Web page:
Long ago the magnet was far far away and the magnetic flux through the coil was essentially zero.
If you measure the induced emf as a function of time with time as the x axis and the induced emf as the y axis then the area under the curve an above the x-axis between the vertical lines $t=t_1$ and the vertical line $t=t_2$ is the total change in magnetic flux from time $t_1$ to time $t_2$. This is a law of physics, known as Faraday's law. It is not explained in terms of anything more fundamental, and is motivated by its agreement with experimental observations.
Apply that to the previous paragraph and the area under the emf graph up to some line $t=T$ is the actual magnetic flux through the coil at time $t=T$.
So as the bar magnet falls the flux gets larger and larger until the magnetic is literally inside the loop. You can see this by drawing the magnetic field lines around the magnet and imagining different places a loop could be. If centered on the loop all the field lines come through the middle of the magnet and out the north pole and each one goes in a big loop before it turns around and comes back in through the south pole of the magnet. Each one has some distance away where it is fully pointing the opposite direction as when it goes from north to south. Those that turn around outside the coil contribute to the magnetic flux because the one going north contributed, and the same field line was outside the coil when it pointed south. Those that turn around within the loop go in and out and net don't contribute any flux (they contribute an equal amount positive and negative flux). If you pick a field line that pointed south outside of the coil (the ones that contributed on their way north but on their way south) and you imagine placing the coil farther up eventually the coil and the field line intersect if you put it even farther, the field line now fails to pierce the area enclosed by the coil as doesn't contribute any flux at all. So the flux goes down. Each field line had such a point, so the flux just goes down and down and down as the coil is farther from the magnet.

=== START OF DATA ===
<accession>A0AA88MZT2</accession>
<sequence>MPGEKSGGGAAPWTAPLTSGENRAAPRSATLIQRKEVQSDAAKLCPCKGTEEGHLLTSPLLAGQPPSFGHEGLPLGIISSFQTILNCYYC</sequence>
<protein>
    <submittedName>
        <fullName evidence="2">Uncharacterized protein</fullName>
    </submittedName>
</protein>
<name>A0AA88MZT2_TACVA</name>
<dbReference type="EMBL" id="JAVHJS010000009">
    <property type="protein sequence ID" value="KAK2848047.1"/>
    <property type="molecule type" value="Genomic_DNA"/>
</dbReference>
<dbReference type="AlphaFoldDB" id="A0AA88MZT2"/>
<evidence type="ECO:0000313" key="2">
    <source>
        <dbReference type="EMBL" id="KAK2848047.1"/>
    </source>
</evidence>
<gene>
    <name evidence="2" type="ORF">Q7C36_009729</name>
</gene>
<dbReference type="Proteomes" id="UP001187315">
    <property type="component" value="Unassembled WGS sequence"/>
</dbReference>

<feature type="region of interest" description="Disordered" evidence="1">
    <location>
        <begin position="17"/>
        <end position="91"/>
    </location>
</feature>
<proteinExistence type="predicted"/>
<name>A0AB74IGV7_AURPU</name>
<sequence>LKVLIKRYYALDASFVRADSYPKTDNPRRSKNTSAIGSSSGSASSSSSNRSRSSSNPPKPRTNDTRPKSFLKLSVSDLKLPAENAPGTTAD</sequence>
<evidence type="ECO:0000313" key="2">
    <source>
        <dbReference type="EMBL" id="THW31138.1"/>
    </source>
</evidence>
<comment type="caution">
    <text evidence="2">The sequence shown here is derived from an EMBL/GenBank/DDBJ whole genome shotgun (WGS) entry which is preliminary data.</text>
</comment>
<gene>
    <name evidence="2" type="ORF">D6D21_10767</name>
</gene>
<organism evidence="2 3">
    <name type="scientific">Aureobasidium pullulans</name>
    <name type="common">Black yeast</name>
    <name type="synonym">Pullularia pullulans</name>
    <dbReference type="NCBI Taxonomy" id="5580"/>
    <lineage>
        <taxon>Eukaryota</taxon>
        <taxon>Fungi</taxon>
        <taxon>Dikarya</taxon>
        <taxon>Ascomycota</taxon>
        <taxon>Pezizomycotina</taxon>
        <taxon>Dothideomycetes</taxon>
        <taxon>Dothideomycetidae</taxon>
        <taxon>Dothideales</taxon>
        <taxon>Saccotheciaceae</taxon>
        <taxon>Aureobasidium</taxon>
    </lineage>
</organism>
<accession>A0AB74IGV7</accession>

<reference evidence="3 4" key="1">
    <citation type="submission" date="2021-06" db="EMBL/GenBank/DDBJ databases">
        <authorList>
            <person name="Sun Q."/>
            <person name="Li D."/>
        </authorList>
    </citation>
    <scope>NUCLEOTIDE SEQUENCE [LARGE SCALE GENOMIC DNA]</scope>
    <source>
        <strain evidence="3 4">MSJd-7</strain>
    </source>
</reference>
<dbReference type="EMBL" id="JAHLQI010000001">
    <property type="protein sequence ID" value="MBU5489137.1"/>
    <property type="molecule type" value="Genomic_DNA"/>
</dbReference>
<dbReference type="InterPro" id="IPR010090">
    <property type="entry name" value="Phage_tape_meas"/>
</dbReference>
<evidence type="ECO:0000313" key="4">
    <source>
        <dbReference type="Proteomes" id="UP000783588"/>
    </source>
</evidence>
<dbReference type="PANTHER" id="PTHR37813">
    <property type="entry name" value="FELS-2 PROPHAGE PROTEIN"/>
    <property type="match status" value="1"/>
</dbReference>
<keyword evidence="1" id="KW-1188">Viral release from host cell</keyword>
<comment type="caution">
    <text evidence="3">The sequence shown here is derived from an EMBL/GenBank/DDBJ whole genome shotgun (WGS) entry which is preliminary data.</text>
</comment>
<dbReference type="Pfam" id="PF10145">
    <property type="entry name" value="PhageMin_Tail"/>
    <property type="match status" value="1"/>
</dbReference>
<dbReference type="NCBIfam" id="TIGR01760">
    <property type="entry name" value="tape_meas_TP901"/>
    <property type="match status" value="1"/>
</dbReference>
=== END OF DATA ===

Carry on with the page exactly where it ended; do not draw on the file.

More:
You can do the same thing by sliding the coil downwards but this time the field line crosses the plane of the coil outside the coil on its way to the south pole of the bar magnet. So the net effect is that the flux is weaker the farther the coil is from the magnet, and when the magnet was centered on the coil the flux contained all the field lines that didn't turn around within the coil (it had those but it had them coming and going so no net effect). And it only gets weaker than that.
So when the coil is farther away from the magnet you have less flux in the area enclosed by the coil. So we expect the area under the emf curve to be zero way to the left, and then as you imagine moving a vertical line for $t=T$ to the right you start getting more and more area to the left of the line $t=T$ until the area equals the area magnetic flux when the coil is centered on the magnet. That's when the flux is biggest. At this point the flux has to get smaller as the magnet continues to move. We can make the area smaller by saying the area below the line $y=0$ Volts and above the emf curve counts as negative area. So we need to get that, and eventually when the bar magnet is far away the total flux is zero again so the negative area between the emf curve and the x axis (the area under the x-axis and above the emf curve) needs to equal the positive area between the emf curve and the x axis (the area under the x-emf curve and above the x-axis) so the total area is zero, to have the magnetic flux be zero. As it needs to be at late times, i.e. far to the right.
All we have left to explain is why the area to the right is more squished. Since the magnet is falling, it speeds up and fall faster and faster, so it moves away from the center fast later on so the flux changes faster later on. So we need to accumulate more area more quickly so we need a larger emf, a larger emf gives more area in a certain time, for instance the strip of area between the vertical lines $t=t_1$ and $t=t_2$ contains more area when $t_2-t_1$=1sec (in one second) if the emf is larger (and positive area if the emf is positive and negative area if the emf is negative). So the last part of the curve needs to look like a squished version of the first part, but even more squished nearest to the right.
As far as I can tell this is the first answer that doesn't talk about rates of change, and explains the why of each step in layman's terms.
Technically if you want to know which direction the emf goes you need to pay attention to whether you drop the magnet with the north pole up or the north pole down. No ideas change, the same kind of emf curves happen either way.